D.C. Students Voice Simple Demands

By Courtland Milloy
Monday, February 12, 2007

To fix D.C. public schools -- better yet, to make the school system a model for the nation -- look no further than what the students say they need. Donell Kie, a sophomore at Ballou Senior High School, and fellow student leaders came up with a pretty good list that was shared Saturday at a D.C. Council hearing on school reform.

Among the things that they wanted to see in every public school: "books when school starts," "heat in winter," "air conditioning in summer," "healthy meals," "water fountains that work," "music and art classes," "counselors who are able to help us" and "teachers who care about their students and can teach."

Now, really, how hard can those be?

Let's start with the books. Why would getting school books be such a problem? It's not like trying to provide each of the city's 57,000 or so public school students with autographed copies of the Gutenberg Bible. We're talking basic textbooks. A school system that can't provide school books on time is no school system at all. It's a joke and a cruel one at that. Rent a fleet of trucks, cut a check that won't bounce and even I could get the books. Better to send the school procurement officer off to the New York publishing houses with a mule train than let those students show up for the first day of school to not get books.

Next: heat. (And not the hot air everybody in the city blows when claiming to care about the students.) Every winter, including this one, some schools have to close because the boiler pipes burst. And even when the boilers do work, students at some schools must sit in cold classrooms dressed like arctic explorers. Stuffed into heavy coats, wearing thick gloves and mittens, they couldn't turn the page of a book even if they had one.

At the hearing, after listening to several students talk about attending toxic schools that make them sick, council member Jim Graham (D-Ward 1) asked: "Did you know that the council allocated $200 million for school repair that is just sitting in some bank, that none of it was spent last year?"

Rachel May, a senior at the crumbling School Without Walls, let out a sigh of disgust. "That's just ridiculous," she said. "I don't understand it."

"Me either," Graham said.

But what's not to understand? Boilers are breaking, roofs are leaking, ceilings are falling down -- and somebody's butt is blocking $200 million of taxpayer money earmarked for school repair. Kick the butt, get the money and fix the schools. It's not rocket science; it's plumbing, wiring and roofing.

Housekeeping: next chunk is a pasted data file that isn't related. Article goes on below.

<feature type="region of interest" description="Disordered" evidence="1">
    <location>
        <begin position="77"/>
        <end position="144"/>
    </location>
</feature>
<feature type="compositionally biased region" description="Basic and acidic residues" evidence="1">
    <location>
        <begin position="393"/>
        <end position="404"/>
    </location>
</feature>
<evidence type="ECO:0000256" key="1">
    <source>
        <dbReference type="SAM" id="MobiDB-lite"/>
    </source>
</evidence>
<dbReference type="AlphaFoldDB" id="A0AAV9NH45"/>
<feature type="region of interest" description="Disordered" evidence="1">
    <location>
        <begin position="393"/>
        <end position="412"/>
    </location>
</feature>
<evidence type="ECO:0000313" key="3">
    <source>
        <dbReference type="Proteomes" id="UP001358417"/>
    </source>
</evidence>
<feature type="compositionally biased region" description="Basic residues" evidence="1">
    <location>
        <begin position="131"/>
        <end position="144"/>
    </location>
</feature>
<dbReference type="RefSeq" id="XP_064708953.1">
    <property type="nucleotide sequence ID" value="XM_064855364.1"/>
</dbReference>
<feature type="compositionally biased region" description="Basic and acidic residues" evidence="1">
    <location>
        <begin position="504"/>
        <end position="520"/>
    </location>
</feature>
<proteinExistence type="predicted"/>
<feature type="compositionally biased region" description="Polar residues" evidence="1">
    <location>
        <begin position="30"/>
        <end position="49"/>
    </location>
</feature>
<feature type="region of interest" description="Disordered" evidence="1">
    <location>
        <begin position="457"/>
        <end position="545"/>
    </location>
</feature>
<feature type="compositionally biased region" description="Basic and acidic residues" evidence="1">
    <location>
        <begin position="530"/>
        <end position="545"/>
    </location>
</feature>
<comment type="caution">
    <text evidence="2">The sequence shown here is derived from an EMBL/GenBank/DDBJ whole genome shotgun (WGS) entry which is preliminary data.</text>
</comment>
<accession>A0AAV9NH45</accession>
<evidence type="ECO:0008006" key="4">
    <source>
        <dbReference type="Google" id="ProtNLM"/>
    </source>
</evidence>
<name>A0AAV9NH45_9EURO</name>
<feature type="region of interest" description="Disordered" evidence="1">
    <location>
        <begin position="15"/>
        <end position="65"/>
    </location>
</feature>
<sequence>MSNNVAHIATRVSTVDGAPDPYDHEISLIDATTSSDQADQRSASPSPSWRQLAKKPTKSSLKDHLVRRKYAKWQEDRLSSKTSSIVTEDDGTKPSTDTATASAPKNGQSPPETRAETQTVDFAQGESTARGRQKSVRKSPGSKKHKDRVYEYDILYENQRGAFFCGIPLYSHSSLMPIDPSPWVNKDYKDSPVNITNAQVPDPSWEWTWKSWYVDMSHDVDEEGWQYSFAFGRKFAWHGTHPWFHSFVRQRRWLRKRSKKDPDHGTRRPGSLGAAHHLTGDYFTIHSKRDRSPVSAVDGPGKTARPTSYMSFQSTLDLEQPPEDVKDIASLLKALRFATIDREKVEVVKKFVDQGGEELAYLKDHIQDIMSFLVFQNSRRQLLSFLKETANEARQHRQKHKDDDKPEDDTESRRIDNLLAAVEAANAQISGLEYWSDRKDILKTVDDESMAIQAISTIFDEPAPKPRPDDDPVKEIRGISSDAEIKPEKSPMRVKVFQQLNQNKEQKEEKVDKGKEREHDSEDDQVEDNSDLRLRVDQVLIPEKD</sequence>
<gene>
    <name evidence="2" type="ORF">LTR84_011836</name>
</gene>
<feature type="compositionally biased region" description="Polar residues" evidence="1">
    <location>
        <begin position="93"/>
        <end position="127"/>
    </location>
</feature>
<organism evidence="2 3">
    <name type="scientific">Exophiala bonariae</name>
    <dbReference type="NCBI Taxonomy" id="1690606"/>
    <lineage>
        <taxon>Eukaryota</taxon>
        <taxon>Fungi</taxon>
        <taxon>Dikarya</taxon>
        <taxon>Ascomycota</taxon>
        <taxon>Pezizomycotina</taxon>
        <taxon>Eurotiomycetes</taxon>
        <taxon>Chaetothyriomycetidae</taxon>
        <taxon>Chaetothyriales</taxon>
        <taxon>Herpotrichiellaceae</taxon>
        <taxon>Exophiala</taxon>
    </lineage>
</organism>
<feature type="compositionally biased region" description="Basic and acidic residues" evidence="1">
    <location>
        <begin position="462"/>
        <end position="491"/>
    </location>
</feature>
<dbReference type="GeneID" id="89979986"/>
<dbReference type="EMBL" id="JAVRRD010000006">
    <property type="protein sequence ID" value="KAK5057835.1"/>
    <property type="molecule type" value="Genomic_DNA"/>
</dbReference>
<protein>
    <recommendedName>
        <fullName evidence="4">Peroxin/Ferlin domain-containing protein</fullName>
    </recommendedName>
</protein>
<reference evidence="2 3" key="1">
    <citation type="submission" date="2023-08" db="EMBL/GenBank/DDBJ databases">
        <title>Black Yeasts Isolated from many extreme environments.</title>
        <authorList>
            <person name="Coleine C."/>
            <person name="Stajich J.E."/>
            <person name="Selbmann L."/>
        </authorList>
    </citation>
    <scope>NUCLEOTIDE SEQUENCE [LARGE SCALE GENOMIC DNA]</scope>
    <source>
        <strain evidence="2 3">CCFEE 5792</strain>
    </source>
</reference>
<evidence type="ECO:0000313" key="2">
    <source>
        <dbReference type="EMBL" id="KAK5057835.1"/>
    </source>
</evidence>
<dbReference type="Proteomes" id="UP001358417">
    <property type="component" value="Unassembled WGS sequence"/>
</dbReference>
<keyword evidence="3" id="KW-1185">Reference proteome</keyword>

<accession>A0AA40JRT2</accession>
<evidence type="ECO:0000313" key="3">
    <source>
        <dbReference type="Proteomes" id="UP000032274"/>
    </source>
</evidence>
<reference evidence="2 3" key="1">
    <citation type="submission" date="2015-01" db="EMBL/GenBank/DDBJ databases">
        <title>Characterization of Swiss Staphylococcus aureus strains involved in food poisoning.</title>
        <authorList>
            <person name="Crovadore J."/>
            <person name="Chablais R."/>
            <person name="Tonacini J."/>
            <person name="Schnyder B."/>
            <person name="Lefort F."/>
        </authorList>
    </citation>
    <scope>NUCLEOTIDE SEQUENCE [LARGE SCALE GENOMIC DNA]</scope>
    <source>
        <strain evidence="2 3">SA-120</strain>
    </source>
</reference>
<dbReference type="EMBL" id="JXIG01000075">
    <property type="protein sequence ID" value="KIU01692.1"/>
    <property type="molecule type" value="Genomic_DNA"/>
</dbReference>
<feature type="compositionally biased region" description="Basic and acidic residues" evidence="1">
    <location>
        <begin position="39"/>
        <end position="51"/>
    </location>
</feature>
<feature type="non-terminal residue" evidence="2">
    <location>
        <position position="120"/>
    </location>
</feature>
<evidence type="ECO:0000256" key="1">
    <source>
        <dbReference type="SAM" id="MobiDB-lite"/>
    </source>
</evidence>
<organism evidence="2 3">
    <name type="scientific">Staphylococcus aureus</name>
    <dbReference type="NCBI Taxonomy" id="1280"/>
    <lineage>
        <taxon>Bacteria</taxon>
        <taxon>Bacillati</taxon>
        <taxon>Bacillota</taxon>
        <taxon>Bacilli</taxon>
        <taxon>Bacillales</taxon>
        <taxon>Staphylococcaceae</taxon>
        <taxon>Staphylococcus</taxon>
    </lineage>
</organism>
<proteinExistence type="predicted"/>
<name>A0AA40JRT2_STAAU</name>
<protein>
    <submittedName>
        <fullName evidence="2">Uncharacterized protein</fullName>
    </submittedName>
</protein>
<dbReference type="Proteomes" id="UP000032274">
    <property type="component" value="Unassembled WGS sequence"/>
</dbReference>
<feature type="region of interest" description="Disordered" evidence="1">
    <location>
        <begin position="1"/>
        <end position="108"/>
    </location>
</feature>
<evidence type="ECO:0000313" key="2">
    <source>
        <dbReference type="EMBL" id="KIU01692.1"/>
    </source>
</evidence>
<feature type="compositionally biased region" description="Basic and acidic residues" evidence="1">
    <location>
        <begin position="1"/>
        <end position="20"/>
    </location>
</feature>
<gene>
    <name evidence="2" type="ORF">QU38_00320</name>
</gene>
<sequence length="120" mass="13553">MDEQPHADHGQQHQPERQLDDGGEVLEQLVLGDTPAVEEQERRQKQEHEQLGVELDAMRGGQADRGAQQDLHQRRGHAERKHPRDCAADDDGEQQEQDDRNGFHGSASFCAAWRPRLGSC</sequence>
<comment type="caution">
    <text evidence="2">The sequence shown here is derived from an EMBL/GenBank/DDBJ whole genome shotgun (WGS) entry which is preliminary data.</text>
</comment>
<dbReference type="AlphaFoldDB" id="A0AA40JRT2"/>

As for not providing students with healthy meals and having water fountains that don't work, that's child abuse. And the people who know about it and do nothing to fix it ought to be charged as part of an ongoing criminal conspiracy. A federal pen ought to be their next stop.

Donell and his friends said they'd like to study music, art and foreign languages. Make those required courses. But teach the students how to become lifelong learners, too. This is the heart of school reform.

"The lessons and curriculum I experienced in public schools had no 'big picture' and were rarely challenging," said Aimmee Pollard, a freshman at Archbishop Carroll High School who transferred out of D.C. public schools. "We would learn things that weren't connected and were often tested on what we felt was useless knowledge. It was common for students to lose interest and fall asleep in class." She urged city officials to stop "driving those with options out of public schools and driving those without options out of school entirely."

Make no mistake: D.C. public schools have some fantastic teachers. But they cannot be expected to teach in a freezing classroom any more than students can be expected to learn while exhaling frosty breath. Fix the schools. Raise the expectations for teachers and students alike. It can be done.

The time for dithering and churning out studies that end up on warehouse shelves is over. Every parent, politician and school official needs to put up or shut up. And if, as many of the students who testified suspect, nothing will change, then at least do this: Give the kids their money back -- nearly $25,000 per student that the D.C. government claims it spends to educate them each year. They'd do better hiring a private tutor or enrolling in some boarding school far from here.


© 2007 The Washington Post Company